How it works

The maths behind the engine is fairly simple but quite fun. First, a camera is created, which consists of a point in space and a rectangular plane at some point in front of it. The plane is, in effect, the lens of the camera and I refer to the point as the origin. Then, to plot a point the following algorithm is ran:

  1. A vector is constructed from the point being plotted to the camera’s origin
  2. The point that the vector intercepts the lens is calculated
  3. The intercept point is converted into a 2D co-ordinate, relative to the lens
  4. That co-ordinate is scaled up to the screen and a point is plotted there

So, to draw a plane one merely needs to convert four points in space to be four co-ordinates on screen, then an SVG path can be used to join the dots.

A bit more detail

The interesting part of this project is projecting the point to be plotted onto the lens. I had an idea of how this would work: I wanted to exploit the fact that the dot-product of two vectors at a right angle is always 0. Moreover, a decrease in the dot product implies that the angle is closer to a right angle.

So, take any two points on the lens, La and Lb, which could be corners and a second vector, v, from the camera origin to the point being plotted; then, there exists some λ which minimizes α:


Pictorially, that is:

Therefore, λ minimizes α as λ v approaches the intersect between v and the lens plane. To find the value of λ I simply implemented a “split the difference” algorithm. That is, try λ equal to 0.5; is that better than λ equal to 1? Then try 0.25 and 0.75, which is best? Ect, ect.

Once you have the vector λ v it is quite easy to map the point onto the screen using a bit of trig’ and some vector maths. Then you’re there. If you want more details, best check out the code on my Github page.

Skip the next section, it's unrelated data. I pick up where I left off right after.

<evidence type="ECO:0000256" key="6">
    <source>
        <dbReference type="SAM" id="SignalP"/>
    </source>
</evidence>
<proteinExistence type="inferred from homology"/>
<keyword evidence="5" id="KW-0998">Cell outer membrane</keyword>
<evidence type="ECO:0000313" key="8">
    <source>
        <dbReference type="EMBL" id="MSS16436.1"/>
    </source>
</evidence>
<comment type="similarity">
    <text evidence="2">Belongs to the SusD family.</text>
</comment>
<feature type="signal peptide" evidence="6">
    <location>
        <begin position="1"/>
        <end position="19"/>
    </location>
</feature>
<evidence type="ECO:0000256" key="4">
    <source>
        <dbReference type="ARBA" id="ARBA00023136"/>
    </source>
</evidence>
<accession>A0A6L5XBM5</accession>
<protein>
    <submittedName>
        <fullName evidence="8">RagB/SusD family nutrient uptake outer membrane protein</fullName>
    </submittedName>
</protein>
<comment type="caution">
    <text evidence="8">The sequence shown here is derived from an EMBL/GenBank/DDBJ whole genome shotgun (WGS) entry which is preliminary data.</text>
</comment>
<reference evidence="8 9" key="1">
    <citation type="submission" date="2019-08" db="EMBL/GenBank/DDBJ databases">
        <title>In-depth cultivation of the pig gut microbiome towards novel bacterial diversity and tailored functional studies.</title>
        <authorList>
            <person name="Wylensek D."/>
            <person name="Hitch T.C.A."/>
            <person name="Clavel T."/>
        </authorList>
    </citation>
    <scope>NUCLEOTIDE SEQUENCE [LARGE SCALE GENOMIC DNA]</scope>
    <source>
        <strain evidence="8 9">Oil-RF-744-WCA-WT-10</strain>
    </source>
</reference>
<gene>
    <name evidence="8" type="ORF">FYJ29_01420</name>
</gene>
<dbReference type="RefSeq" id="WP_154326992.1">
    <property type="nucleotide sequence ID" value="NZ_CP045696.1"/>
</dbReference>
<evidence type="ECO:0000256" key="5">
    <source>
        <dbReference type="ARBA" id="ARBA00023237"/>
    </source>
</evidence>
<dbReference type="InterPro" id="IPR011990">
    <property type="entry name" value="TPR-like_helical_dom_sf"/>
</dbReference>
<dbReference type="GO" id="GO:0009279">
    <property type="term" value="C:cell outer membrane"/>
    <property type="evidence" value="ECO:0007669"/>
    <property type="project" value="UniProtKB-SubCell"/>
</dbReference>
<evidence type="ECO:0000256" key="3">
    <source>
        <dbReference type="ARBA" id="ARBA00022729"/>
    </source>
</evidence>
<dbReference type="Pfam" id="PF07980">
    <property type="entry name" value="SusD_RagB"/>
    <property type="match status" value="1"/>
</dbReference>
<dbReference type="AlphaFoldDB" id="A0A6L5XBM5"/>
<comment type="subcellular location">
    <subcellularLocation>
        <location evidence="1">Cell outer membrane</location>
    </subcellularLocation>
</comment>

The future of the project

This was never meant to be a production library, just a proof of concept. I think that a robust SVG-based rendering engine could have a number of sound use cases but it would take a lot more time than I have available to get to the point where this could be used in production. A number of challenges, just off the top of my head, include:

  • textures – difficult to transform in 3D if you’re using SVG
  • lighting – this could be implemented using dot products between the normal of the plane and a vector from the plane’s centre to a point of light
  • z-index of polygons – i.e. if the example above were opaque, the closest planes should be visible above the farthest ones.

I’d love to know what other people think and if there is any work in this direction already…

Filter Effects for Raphael

I’ve been working lately on an extension to Raphael.js which lets you quickly add Filter Effects – something which I’ve wanted to see in Raphael for a long time. I’m not going to do a big write up just yet but here’s an example of what’s on offer:

You can find out about the project on it’s homepage.

About me

Contrary to the massive "Chris Scott" at the top of the page, I'm not a (complete) ego-maniac. I just liked the font and couldn't think of anything more interesting to say.

I'm a passionate developer and entrepreneur. My company Factmint provides an elastic RDF triplestore and a suite of Data Visualization tools, so I largely talk about those things.

Fork me on GitHub

GitHub Octocat

chrismichaelscott @ GitHub